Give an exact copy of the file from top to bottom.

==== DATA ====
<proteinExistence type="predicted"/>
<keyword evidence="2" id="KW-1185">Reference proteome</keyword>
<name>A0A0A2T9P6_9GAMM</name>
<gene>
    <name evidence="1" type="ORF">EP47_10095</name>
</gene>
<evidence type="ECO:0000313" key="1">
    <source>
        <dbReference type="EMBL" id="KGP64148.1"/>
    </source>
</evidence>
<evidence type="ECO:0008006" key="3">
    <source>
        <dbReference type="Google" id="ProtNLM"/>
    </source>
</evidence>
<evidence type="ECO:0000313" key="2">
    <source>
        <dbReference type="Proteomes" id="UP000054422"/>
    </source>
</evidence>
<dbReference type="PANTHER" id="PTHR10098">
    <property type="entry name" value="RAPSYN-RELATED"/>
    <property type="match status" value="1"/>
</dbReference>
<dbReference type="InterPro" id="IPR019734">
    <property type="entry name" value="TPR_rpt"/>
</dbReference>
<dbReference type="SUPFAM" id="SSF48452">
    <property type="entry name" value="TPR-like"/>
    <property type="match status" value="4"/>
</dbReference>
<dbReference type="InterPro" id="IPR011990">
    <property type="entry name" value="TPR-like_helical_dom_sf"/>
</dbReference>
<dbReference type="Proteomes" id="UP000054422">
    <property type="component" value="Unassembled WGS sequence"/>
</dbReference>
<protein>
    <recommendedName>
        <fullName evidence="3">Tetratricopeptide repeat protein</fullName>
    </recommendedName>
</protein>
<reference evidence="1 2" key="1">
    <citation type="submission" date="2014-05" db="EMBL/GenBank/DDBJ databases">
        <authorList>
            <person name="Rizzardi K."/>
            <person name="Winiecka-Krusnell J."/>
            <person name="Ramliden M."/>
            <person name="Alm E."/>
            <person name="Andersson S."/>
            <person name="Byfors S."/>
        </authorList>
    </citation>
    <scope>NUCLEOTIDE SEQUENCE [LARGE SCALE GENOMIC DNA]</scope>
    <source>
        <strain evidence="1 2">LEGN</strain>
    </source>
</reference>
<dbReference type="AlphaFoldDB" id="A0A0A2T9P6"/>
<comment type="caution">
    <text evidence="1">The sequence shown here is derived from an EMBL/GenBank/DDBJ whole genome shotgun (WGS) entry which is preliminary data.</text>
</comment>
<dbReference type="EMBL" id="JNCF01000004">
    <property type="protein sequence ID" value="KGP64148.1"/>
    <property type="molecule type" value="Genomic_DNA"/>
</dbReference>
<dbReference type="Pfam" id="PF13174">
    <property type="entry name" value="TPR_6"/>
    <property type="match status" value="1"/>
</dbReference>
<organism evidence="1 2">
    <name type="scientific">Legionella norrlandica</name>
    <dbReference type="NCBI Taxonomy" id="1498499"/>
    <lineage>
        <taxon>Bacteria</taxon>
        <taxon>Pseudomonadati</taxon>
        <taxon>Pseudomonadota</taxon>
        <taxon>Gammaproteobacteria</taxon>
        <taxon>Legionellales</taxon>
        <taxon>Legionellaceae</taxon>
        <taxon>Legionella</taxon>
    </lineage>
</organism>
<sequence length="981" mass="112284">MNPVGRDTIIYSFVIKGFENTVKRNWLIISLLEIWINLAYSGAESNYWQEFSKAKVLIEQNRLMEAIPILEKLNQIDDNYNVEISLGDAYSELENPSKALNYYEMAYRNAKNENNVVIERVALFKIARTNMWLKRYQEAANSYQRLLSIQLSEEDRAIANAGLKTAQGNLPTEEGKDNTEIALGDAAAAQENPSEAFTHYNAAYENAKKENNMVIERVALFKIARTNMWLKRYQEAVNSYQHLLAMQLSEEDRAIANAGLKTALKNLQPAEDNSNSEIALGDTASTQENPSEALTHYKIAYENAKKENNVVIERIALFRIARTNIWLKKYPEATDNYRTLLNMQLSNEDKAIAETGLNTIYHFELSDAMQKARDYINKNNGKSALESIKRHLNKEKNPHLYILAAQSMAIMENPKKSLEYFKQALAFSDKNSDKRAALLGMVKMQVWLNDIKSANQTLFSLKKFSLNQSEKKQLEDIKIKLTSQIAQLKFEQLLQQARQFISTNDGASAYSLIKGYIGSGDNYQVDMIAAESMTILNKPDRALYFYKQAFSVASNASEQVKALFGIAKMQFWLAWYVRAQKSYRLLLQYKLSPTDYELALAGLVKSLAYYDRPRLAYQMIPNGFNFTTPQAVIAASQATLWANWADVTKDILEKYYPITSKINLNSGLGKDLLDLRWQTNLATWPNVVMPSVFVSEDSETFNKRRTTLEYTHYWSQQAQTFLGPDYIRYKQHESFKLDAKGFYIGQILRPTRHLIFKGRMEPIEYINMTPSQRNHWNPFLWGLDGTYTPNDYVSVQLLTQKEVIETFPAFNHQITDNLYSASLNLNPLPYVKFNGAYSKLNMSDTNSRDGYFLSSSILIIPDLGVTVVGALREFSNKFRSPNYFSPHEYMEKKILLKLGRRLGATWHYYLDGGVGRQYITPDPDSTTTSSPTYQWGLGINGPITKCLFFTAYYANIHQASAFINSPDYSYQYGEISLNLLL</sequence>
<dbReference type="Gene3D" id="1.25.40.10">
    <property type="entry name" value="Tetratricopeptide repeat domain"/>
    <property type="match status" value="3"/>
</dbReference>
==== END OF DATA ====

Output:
<proteinExistence type="predicted"/>
<keyword evidence="2" id="KW-1185">Reference proteome</keyword>
<name>A0A0A2T9P6_9GAMM</name>
<gene>
    <name evidence="1" type="ORF">EP47_10095</name>
</gene>
<evidence type="ECO:0000313" key="1">
    <source>
        <dbReference type="EMBL" id="KGP64148.1"/>
    </source>
</evidence>
<evidence type="ECO:0008006" key="3">
    <source>
        <dbReference type="Google" id="ProtNLM"/>
    </source>
</evidence>
<evidence type="ECO:0000313" key="2">
    <source>
        <dbReference type="Proteomes" id="UP000054422"/>
    </source>
</evidence>
<dbReference type="PANTHER" id="PTHR10098">
    <property type="entry name" value="RAPSYN-RELATED"/>
    <property type="match status" value="1"/>
</dbReference>
<dbReference type="InterPro" id="IPR019734">
    <property type="entry name" value="TPR_rpt"/>
</dbReference>
<dbReference type="SUPFAM" id="SSF48452">
    <property type="entry name" value="TPR-like"/>
    <property type="match status" value="4"/>
</dbReference>
<dbReference type="InterPro" id="IPR011990">
    <property type="entry name" value="TPR-like_helical_dom_sf"/>
</dbReference>
<dbReference type="Proteomes" id="UP000054422">
    <property type="component" value="Unassembled WGS sequence"/>
</dbReference>
<protein>
    <recommendedName>
        <fullName evidence="3">Tetratricopeptide repeat protein</fullName>
    </recommendedName>
</protein>
<reference evidence="1 2" key="1">
    <citation type="submission" date="2014-05" db="EMBL/GenBank/DDBJ databases">
        <authorList>
            <person name="Rizzardi K."/>
            <person name="Winiecka-Krusnell J."/>
            <person name="Ramliden M."/>
            <person name="Alm E."/>
            <person name="Andersson S."/>
            <person name="Byfors S."/>
        </authorList>
    </citation>
    <scope>NUCLEOTIDE SEQUENCE [LARGE SCALE GENOMIC DNA]</scope>
    <source>
        <strain evidence="1 2">LEGN</strain>
    </source>
</reference>
<dbReference type="AlphaFoldDB" id="A0A0A2T9P6"/>
<comment type="caution">
    <text evidence="1">The sequence shown here is derived from an EMBL/GenBank/DDBJ whole genome shotgun (WGS) entry which is preliminary data.</text>
</comment>
<dbReference type="EMBL" id="JNCF01000004">
    <property type="protein sequence ID" value="KGP64148.1"/>
    <property type="molecule type" value="Genomic_DNA"/>
</dbReference>
<dbReference type="Pfam" id="PF13174">
    <property type="entry name" value="TPR_6"/>
    <property type="match status" value="1"/>
</dbReference>
<organism evidence="1 2">
    <name type="scientific">Legionella norrlandica</name>
    <dbReference type="NCBI Taxonomy" id="1498499"/>
    <lineage>
        <taxon>Bacteria</taxon>
        <taxon>Pseudomonadati</taxon>
        <taxon>Pseudomonadota</taxon>
        <taxon>Gammaproteobacteria</taxon>
        <taxon>Legionellales</taxon>
        <taxon>Legionellaceae</taxon>
        <taxon>Legionella</taxon>
    </lineage>
</organism>
<sequence length="981" mass="112284">MNPVGRDTIIYSFVIKGFENTVKRNWLIISLLEIWINLAYSGAESNYWQEFSKAKVLIEQNRLMEAIPILEKLNQIDDNYNVEISLGDAYSELENPSKALNYYEMAYRNAKNENNVVIERVALFKIARTNMWLKRYQEAANSYQRLLSIQLSEEDRAIANAGLKTAQGNLPTEEGKDNTEIALGDAAAAQENPSEAFTHYNAAYENAKKENNMVIERVALFKIARTNMWLKRYQEAVNSYQHLLAMQLSEEDRAIANAGLKTALKNLQPAEDNSNSEIALGDTASTQENPSEALTHYKIAYENAKKENNVVIERIALFRIARTNIWLKKYPEATDNYRTLLNMQLSNEDKAIAETGLNTIYHFELSDAMQKARDYINKNNGKSALESIKRHLNKEKNPHLYILAAQSMAIMENPKKSLEYFKQALAFSDKNSDKRAALLGMVKMQVWLNDIKSANQTLFSLKKFSLNQSEKKQLEDIKIKLTSQIAQLKFEQLLQQARQFISTNDGASAYSLIKGYIGSGDNYQVDMIAAESMTILNKPDRALYFYKQAFSVASNASEQVKALFGIAKMQFWLAWYVRAQKSYRLLLQYKLSPTDYELALAGLVKSLAYYDRPRLAYQMIPNGFNFTTPQAVIAASQATLWANWADVTKDILEKYYPITSKINLNSGLGKDLLDLRWQTNLATWPNVVMPSVFVSEDSETFNKRRTTLEYTHYWSQQAQTFLGPDYIRYKQHESFKLDAKGFYIGQILRPTRHLIFKGRMEPIEYINMTPSQRNHWNPFLWGLDGTYTPNDYVSVQLLTQKEVIETFPAFNHQITDNLYSASLNLNPLPYVKFNGAYSKLNMSDTNSRDGYFLSSSILIIPDLGVTVVGALREFSNKFRSPNYFSPHEYMEKKILLKLGRRLGATWHYYLDGGVGRQYITPDPDSTTTSSPTYQWGLGINGPITKCLFFTAYYANIHQASAFINSPDYSYQYGEISLNLLL</sequence>
<dbReference type="Gene3D" id="1.25.40.10">
    <property type="entry name" value="Tetratricopeptide repeat domain"/>
    <property type="match status" value="3"/>
</dbReference>